adjacencies other than those which are tunnel heads of IPsec-secured
   tunnels.  If an MPLS packet is received without an IPsec
   encapsulation, and if its topmost label is in this set, then the
   packet MUST be discarded.

   An IPsec-secured MPLS-in-IP or MPLS-in-GRE tunnel MUST provide
   authentication and integrity.  (Note that the authentication and
   integrity will apply to the entire MPLS packet, including the MPLS
   label stack.)  Whether additional security, i.e., confidentiality
   and/or replay protection, is required will depend upon the needs of
   the applications whose data is being sent through the tunnel.  If
   confidentiality is not needed, then either the AH or the ESP
   protocols MAY be used.  If confidentiality is needed, the ESP
   protocol MUST be used, and the payload must be encrypted.  If ESP is
   used, the tunnel tail MUST check that the source IP address of any
   packet that is received on a given SA is the one that is expected.

   Key distribution may be done either manually, or automatically by
   means of IKE [RFC2409].  Manual key distribution is much simpler, but
   also less scalable, than automatic key distribution.  Which method of
   key distribution is appropriate for a particular tunnel thus needs to
   be carefully considered by the administrator (or pair of
   administrators) responsible for the tunnel endpoints.  If replay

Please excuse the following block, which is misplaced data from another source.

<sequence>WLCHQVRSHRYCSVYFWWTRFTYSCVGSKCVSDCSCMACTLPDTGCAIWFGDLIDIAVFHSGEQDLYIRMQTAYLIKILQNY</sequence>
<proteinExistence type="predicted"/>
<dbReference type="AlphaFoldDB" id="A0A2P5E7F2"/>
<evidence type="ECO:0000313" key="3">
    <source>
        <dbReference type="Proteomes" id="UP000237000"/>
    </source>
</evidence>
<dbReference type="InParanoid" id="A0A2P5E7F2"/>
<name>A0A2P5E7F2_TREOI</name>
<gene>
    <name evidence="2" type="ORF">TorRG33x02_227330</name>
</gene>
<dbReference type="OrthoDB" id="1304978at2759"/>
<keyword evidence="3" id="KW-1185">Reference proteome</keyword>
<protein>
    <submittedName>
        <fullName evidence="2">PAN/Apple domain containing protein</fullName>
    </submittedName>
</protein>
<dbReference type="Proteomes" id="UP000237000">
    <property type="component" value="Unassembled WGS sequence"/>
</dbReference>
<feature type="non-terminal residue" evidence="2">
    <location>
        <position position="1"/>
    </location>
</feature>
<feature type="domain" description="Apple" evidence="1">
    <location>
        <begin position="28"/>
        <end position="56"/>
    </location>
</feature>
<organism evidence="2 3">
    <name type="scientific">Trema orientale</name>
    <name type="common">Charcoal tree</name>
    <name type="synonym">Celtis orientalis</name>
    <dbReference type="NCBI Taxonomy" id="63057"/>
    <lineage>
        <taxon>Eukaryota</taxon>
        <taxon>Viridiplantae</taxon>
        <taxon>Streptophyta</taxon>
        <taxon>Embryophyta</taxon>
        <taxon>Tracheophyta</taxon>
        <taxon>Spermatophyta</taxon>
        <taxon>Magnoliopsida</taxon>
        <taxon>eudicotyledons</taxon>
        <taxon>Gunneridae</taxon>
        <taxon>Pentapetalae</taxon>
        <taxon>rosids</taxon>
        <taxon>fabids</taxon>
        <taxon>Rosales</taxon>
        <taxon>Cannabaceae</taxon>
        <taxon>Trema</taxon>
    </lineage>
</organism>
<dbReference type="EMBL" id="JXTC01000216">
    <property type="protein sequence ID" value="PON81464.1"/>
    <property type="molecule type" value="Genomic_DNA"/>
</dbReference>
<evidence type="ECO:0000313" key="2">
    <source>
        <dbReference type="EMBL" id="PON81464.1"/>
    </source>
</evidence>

protection is regarded as necessary for a particular tunnel,
   automatic key distribution MUST be used.

   If the MPLS-in-IP encapsulation is being used, the selectors
   associated with the SA would be the source and destination addresses
   mentioned above, plus the IP protocol number specified in section 3.
   If it is desired to separately secure multiple MPLS-in-IP tunnels
   between a given pair of nodes, each tunnel must have unique pair of
   IP addresses.

   If the MPLS-in-GRE encapsulation is being used, the selectors
   associated with the SA would be the the source and destination
   addresses mentioned above, and the IP protocol number representing
   GRE (47).  If it is desired to separately secure multiple MPLS-in-GRE
   tunnels between a given pair of nodes, each tunnel must have unique
   pair of IP addresses.

8.2. In the Absence of IPsec

   If the tunnels are not secured using IPsec, then some other method
   should be used to ensure that packets are decapsulated and forwarded
   by the tunnel tail only if those packets were encapsulated by the
   tunnel head.  If the tunnel lies entirely within a single
   administrative domain, address filtering at the boundaries can be
   used to ensure that packets with the IP source and/or destination
   address of a tunnel endpoint cannot enter the domain from outside.

   However, when the tunnel head and the tunnel tail are not in the same
   administrative domain, this may become difficult, and it can even
   become impossible if the packets must traverse the public Internet.

   This document does not require that the decapsulator validate the IP
   source address of the tunneled packets; failure to do so may enhance